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Liv-Ex Market Report
by Liv-ex.com, May 2011
The first 2010s came to market in May, though the campaign was slow to gather steam. With Bordeaux’s biggest names
still biding their time, merchants turned their attention to back vintages and turnover rose four per cent year on year.
Despite the increase in activity, prices moved up and down in equal measure and the Liv-ex indices failed to find direction.
The 2008 vintage was the favourite last month and accounted for 28 per cent of Bordeaux turnover. Once again,
Mouton ‘08 was the impetus behind the increase (having found a new price level following its recent Parker
downgrade). Elsewhere, 2006 and 2004 were strongly bid, with activity concentrated in the First Growths and Forts de
Latour. And though a handful of notable brands hit the market, the new vintage drove just two per cent of trade.
Bordeaux’s dominance went unchallenged in May and the region accounted for 97 per cent of turnover. Sauternes saw
a slight kick-up in demand, bolstered by trade in Yquem 2002 and a thirst for low-priced (and abundant) Rieussec
2010. And though demand for Burgundy softened slightly, the ’08s finally made an appearance on trading screens.
(more analysis in the full report)
What’s in a name? After a period of stasis, Petrus has been making great strides
in recent months, with the 2004 vintage leading the Bordeaux pack in May. With Cheval Blanc also starting to
see price increases, is the Right Bank back in favour? Leoville Poyferre, which looks increasingly cheap when
compared to some of its Second Growth peers, also makes this month’s Major Movers board.
(analysed in detail in full report)
Ian D'Agata of Stephen Tanzer's International Wine Cellar
raised eyebrows last month when he published his
contentious take on Bordeaux 2010. The critic was relatively
uninspired by this year’s primeurs and said "claims that
2010 is another vintage of the century are overstating the
case". The vintage as a whole does not match up to his
opinion of Bordeaux 2009 (which achieved four potentially
perfect scores). As such, even his most highly rated wines
received top scores of 96-99 points.
Though Margaux has been hailed as one of the stars of
the vintage by the Wine Spectator and James Suckling,
D’Agata awarded it a modest 91-94 points.
Final thought — Expansion
One of the key fundamentals behind the rapid increase in
wine prices is that demand is continuing to rise, while the
supply of new wine released to the market (ignoring the
vagaries of vintage size) is static.
On a basic level, this is enshrined in AOC rules. As hard
as the Haut-Medoc producers positioned just outside the
fence may plead, the boundaries that define AOC Pauillac
are not going to expand. Nevertheless, the intricacies of
Bordeaux’s rules – which state that any grapes grown in
an AOC may be included in any wine from the same AOC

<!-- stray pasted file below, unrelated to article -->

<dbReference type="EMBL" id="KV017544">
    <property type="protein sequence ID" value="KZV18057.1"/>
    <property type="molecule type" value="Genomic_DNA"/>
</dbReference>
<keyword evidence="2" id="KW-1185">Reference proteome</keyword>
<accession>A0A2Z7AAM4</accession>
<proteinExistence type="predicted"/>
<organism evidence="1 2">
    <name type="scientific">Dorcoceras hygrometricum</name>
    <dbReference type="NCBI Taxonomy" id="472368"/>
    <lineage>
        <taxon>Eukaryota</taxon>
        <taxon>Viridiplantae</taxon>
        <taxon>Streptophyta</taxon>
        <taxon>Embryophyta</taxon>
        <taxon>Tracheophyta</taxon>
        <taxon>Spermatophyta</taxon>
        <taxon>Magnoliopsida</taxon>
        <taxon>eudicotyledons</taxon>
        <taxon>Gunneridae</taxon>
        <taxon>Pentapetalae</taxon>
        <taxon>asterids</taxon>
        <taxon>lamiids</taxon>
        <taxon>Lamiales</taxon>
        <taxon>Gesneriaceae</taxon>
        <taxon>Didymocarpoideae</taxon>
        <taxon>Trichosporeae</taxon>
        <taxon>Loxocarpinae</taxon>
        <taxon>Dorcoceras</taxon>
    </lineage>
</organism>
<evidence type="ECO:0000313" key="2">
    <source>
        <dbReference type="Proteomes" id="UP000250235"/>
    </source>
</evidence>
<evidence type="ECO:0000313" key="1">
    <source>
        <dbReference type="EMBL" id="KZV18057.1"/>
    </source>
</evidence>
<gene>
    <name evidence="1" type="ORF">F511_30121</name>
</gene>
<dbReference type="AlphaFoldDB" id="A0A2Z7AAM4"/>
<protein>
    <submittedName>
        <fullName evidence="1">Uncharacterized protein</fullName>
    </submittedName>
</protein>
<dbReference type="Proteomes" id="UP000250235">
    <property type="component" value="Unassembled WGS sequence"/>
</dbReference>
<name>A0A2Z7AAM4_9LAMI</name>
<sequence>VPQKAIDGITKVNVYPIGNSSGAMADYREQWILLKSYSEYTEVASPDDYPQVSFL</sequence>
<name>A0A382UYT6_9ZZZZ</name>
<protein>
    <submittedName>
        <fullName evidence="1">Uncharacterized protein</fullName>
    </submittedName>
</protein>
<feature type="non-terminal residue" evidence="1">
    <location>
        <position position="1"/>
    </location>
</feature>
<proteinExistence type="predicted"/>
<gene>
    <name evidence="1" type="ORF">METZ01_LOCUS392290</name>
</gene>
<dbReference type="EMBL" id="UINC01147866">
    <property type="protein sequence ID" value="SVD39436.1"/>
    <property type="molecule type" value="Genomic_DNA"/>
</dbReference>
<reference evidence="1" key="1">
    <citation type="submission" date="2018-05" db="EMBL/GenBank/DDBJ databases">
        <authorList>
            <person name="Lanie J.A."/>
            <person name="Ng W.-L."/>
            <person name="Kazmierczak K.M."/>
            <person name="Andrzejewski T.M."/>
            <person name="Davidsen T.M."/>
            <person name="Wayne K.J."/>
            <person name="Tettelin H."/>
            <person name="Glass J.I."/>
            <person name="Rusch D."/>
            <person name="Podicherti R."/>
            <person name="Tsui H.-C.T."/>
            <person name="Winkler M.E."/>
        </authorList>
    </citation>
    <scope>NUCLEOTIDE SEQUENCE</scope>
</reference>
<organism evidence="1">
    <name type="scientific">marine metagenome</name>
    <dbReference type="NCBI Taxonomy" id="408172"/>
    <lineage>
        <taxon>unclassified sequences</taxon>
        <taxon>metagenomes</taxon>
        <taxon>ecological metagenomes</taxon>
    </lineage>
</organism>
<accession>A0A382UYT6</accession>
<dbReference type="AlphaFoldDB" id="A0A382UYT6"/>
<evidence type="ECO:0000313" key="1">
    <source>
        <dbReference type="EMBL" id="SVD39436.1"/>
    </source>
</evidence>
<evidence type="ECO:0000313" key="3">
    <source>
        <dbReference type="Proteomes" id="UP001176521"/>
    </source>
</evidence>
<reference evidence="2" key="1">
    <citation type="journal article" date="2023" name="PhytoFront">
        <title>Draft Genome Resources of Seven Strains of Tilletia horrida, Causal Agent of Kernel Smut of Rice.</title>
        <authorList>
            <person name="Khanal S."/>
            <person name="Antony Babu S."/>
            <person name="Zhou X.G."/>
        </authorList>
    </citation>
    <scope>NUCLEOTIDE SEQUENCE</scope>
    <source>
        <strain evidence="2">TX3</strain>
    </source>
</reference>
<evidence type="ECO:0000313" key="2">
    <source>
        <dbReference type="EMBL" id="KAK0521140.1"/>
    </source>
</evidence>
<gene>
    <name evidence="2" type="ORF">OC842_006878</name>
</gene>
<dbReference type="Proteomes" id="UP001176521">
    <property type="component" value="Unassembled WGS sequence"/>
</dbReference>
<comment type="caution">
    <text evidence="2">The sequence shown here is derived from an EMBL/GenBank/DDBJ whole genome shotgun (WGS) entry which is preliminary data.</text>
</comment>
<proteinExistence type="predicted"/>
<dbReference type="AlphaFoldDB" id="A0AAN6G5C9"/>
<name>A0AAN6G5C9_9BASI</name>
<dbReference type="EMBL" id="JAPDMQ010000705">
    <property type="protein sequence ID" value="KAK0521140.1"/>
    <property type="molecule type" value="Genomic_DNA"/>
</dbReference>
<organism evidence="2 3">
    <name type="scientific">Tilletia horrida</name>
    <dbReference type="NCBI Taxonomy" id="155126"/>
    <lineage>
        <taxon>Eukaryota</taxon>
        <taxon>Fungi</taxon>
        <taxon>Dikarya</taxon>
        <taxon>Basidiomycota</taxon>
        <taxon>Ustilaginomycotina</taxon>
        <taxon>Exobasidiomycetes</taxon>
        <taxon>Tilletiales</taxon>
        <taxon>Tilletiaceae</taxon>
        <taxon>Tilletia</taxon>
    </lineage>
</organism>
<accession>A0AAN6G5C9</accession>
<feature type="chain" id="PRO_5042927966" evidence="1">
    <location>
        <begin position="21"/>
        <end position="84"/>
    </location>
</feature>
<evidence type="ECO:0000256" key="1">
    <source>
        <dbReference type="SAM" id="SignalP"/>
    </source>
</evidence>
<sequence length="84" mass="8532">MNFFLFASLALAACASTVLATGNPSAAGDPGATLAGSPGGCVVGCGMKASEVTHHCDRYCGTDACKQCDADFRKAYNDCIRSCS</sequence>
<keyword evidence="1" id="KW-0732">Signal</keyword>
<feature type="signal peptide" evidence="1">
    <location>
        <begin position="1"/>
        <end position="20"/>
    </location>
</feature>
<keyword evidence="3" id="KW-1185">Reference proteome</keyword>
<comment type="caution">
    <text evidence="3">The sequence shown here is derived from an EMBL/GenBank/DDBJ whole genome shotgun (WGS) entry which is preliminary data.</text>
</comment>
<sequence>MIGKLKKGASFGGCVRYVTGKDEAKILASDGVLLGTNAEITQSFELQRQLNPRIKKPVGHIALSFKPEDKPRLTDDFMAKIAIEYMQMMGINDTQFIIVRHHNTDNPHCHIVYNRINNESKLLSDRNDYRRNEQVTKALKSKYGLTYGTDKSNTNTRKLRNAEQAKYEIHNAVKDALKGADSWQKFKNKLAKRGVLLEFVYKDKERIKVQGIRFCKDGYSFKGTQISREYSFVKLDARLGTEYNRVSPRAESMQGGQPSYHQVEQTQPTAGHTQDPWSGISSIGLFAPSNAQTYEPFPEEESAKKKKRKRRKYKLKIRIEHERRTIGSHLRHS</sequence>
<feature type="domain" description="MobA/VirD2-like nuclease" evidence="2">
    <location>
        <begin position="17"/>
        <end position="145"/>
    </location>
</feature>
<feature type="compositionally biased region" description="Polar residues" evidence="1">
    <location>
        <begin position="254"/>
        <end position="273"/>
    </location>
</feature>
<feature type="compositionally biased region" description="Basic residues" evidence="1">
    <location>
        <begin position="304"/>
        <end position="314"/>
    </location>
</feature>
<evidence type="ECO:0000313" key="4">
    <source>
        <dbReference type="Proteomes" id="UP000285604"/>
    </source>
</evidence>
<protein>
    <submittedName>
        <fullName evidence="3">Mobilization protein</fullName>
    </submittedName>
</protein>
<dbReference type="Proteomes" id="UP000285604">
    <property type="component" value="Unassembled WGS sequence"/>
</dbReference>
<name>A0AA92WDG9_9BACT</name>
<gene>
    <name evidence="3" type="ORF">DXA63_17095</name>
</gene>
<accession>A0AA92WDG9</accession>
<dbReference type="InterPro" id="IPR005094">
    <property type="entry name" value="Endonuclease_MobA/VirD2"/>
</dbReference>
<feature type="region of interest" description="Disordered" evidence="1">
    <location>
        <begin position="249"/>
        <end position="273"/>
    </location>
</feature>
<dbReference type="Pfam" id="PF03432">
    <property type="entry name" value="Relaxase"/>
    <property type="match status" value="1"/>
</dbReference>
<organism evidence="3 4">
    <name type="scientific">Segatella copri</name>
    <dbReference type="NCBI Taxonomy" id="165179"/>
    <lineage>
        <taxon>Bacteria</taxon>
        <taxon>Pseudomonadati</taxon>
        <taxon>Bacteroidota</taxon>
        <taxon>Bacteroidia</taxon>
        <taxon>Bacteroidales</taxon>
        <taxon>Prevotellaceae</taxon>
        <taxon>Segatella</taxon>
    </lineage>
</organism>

– means that the top chateaux can expand their
production. And at quite a rate.
This trend is made clear by the declarations that every
Bordeaux chateau is duty bound to make to its local town
hall each year regarding the area of vines that has
provided grapes for that year’s production. Looking at just
20 of the major brands in the neighbouring Medoc
AOCs of Pauillac, St Estephe and St Julien (which are
also three of the smallest) we find that more than half of
them have increased their vineyard area by 10 per cent
or more over the last decade – with Montrose leading
the field with a 60 per cent rise. If we go back to 1982
we can find even larger increases, with Pichon Baron
effectively tripling its area under vine (from 28 to
91 hectares) by 2010.
The financial rewards for the lesser chateaux to sell
vineyards to their more high-profile peers are massive.
Just last year Montrose (a St Estephe Super Second)
bought 22 hectares from Phelan Segur (a cru Bourgeois)
at the price of €900,000 p/h. This is far more than
this land was worth to Phelan Segur and – with Montrose
selling at a price of €2M p/h four years previously
– a great deal less than it was worth to Montrose.
So, what impact has this had on the level of production?
Interestingly, it seems that the drive for ever-increasing
quality means that the amount of wine produced by the
top chateaux has not risen in line with the expansion in
vineyard area. If we look at the same chateaux included
in chart 1 (again using official declarations as our
source) we find that they produced five per cent less
wine in 2010 than in 2000, despite an average rise in
vineyard area of more than 15 per cent. Indeed, after
reaching a peak in 2004, average yield has been on a
steady downward trajectory.
Nevertheless, the financial inducement for the major
chateaux to expand their production rises hand-in-hand
with the price of their wines. And as you can see in chart
2, the expansion of their vineyards is accelerating.
Anecdotally, it also seems that the drive for ever lower
yields is being questioned. Over the coming years, it
seems increasingly likely that the amount of wine
produced by the top Medoc chateaux will start to rise.
Perhaps, rapidly. The key question, then, is will demand
(more charts in full report)
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